The Healthy world of Bespoke Shirt Making

I have had a shirt making factory in Gloucester for 5 years and as sales have increased both through our own business, and Mr Porter, we have needed to expand. I am frequently approached by young cutters, but I was concerned about finding new machinists as the many of the Fashion Colleges do not teach sewing either well or at all any more, and students often pay to send their final collections out to be sewn, therefore never understanding the full process. This also limits their chances of employment in the industry.

I wanted to raise the profile of sewing, the skill involved, and encourage young people again as without them we just will not be able to rescue and re stimulate our renowned clothes making industry to the UK.

Daniel Korski, one of David Cameron’s advisors,  heard me speaking out about how we would waste the valuable present international interest in the Made in England/ UK label if we didn’t teach our fashion students technical skills any more, and how we needed to bring sewing skills to the forefront of recognition in the Fashion Business rather than just design and pattern making/ cutting. He invited me to Downing Street to discuss this, and subsequently introduced me to Conde Nast International who kindly sponsored the Emma Willis Sewing School, to bring sewing training to young people again.

We have employed 5 fashion degree graduates who have exceptional sewing skills, from Bournemouth, Falmouth, Bath and Nottingham and Trent, who are being trained by my two head machinists Kath Muir and Jacquie Grant who both have more than 30 years of single needle sewing experience, specialising in bespoke men’s shirts. It is fundamental to train on an industrial sewing machine to achieve the speed that is required for economical production, whether for your on business, or to be employed by another fashion house. Students typically have a year to make a few pieces for their final collection which is obviously not realistic in the commercial world. We will use our sponsorship to employ young local school leavers who will be trained by the graduates.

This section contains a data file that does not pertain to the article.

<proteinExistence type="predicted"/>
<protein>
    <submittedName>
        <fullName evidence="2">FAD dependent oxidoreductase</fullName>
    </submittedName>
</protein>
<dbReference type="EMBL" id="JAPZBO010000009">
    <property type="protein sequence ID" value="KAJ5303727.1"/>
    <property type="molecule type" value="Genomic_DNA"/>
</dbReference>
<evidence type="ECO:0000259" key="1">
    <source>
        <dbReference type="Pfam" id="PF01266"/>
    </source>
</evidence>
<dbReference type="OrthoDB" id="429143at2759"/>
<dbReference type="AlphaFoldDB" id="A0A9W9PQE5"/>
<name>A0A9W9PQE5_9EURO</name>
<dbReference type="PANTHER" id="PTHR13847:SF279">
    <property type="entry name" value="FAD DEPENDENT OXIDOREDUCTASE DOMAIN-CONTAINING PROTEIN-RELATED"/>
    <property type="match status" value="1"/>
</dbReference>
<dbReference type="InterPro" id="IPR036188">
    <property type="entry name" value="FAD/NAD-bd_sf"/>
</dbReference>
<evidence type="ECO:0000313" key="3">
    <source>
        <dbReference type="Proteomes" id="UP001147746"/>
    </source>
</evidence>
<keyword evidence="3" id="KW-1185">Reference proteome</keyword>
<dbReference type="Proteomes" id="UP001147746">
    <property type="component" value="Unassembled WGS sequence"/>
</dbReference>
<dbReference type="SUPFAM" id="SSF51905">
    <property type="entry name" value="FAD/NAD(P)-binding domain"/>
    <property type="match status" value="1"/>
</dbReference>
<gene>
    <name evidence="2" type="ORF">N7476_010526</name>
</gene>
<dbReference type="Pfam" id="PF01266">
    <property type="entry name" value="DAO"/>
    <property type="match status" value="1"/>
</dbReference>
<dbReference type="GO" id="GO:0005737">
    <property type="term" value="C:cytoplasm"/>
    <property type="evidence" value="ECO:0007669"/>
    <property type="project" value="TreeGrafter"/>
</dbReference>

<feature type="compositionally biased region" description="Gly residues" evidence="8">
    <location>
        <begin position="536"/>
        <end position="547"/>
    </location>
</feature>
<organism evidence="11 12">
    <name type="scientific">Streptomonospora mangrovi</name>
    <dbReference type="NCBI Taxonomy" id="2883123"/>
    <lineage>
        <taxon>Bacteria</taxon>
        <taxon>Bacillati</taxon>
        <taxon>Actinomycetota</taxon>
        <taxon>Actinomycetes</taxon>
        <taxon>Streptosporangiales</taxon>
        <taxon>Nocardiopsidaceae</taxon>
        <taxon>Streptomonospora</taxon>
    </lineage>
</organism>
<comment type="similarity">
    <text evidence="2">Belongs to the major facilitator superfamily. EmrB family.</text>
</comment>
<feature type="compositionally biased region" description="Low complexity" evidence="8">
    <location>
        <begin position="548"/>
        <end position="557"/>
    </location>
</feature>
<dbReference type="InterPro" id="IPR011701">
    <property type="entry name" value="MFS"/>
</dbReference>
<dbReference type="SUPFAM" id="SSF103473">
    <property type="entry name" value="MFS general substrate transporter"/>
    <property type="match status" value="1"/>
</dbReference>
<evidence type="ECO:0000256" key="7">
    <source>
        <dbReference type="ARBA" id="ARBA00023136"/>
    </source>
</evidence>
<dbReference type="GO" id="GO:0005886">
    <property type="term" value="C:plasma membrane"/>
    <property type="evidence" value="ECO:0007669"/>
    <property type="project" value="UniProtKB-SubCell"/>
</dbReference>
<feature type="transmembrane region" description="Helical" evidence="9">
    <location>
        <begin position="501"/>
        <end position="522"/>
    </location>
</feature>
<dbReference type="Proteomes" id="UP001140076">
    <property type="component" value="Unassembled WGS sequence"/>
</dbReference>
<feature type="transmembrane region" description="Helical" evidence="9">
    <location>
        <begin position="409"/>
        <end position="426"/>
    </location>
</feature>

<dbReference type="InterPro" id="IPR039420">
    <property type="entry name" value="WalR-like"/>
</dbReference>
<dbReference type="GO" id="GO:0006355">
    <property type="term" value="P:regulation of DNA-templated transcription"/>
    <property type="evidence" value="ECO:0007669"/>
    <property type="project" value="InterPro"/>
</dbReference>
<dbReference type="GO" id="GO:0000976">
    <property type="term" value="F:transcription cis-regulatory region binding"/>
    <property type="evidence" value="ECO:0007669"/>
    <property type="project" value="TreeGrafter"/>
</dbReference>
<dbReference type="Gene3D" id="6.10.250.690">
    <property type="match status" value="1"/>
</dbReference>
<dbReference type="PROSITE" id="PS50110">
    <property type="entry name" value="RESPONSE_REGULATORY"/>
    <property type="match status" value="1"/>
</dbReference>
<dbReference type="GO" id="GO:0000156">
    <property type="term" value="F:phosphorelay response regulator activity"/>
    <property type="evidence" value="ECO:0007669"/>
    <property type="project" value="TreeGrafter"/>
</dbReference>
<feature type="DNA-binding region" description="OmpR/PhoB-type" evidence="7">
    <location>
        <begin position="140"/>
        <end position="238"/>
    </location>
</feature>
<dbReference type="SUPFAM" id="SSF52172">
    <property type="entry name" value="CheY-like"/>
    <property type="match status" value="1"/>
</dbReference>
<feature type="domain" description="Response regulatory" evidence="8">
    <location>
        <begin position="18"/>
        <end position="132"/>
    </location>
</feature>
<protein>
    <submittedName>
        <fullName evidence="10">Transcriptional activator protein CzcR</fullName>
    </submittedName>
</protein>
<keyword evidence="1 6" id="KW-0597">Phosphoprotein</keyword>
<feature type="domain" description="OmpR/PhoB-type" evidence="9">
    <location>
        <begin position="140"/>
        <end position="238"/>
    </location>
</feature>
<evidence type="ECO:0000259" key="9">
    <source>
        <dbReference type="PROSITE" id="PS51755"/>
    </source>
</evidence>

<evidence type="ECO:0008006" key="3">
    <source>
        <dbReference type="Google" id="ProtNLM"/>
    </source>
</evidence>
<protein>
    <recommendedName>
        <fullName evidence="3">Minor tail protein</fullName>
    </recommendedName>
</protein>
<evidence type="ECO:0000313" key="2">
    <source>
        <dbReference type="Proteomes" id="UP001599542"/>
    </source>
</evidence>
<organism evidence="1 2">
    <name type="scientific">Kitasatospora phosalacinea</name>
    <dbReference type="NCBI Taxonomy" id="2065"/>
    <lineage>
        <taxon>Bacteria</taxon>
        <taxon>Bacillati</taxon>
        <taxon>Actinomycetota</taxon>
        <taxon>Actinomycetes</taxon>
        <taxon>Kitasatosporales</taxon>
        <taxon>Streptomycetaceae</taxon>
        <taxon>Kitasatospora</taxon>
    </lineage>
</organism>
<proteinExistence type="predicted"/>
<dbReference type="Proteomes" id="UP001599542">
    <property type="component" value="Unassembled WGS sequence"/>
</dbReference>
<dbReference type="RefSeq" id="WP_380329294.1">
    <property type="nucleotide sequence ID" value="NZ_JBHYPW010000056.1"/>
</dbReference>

Graduates are being forced to take un paid internships with designers in unaffordable London. Sam Wakely, who graduated from Falmouth in 2014 and has learnt to sew bespoke men’s and women’s shirts and hand sewn silk ties in her first 3 months with us said “ I thought that I would have to go to London and take an unpaid internship to get started, and didn’t know how I would afford to do this. Instead, at Emma Willis I am paid to do what I love and have not had to leave Gloucestershire.” This is thanks to Sam’s exceptional sewing skills.

It has been incredibly encouraging developing our sewing training programme and contrary to public perception young people are embracing the challenge and responsibility of harnessing our UK crafts. Our very talented young team, and those they train, will be fundamental in growing the brand and an integral part of it. Lizzie Atkins kindly invited me to London Ethnic at LFW on Friday where she was showing her graduate collection, and we will be showcasing the sewing skills of our Conde Nast International  sponsored Emma Willis Sewing School in London later this year.

I am very glad this vital craft is being recognised by the forefront of the fashion business before it is too late.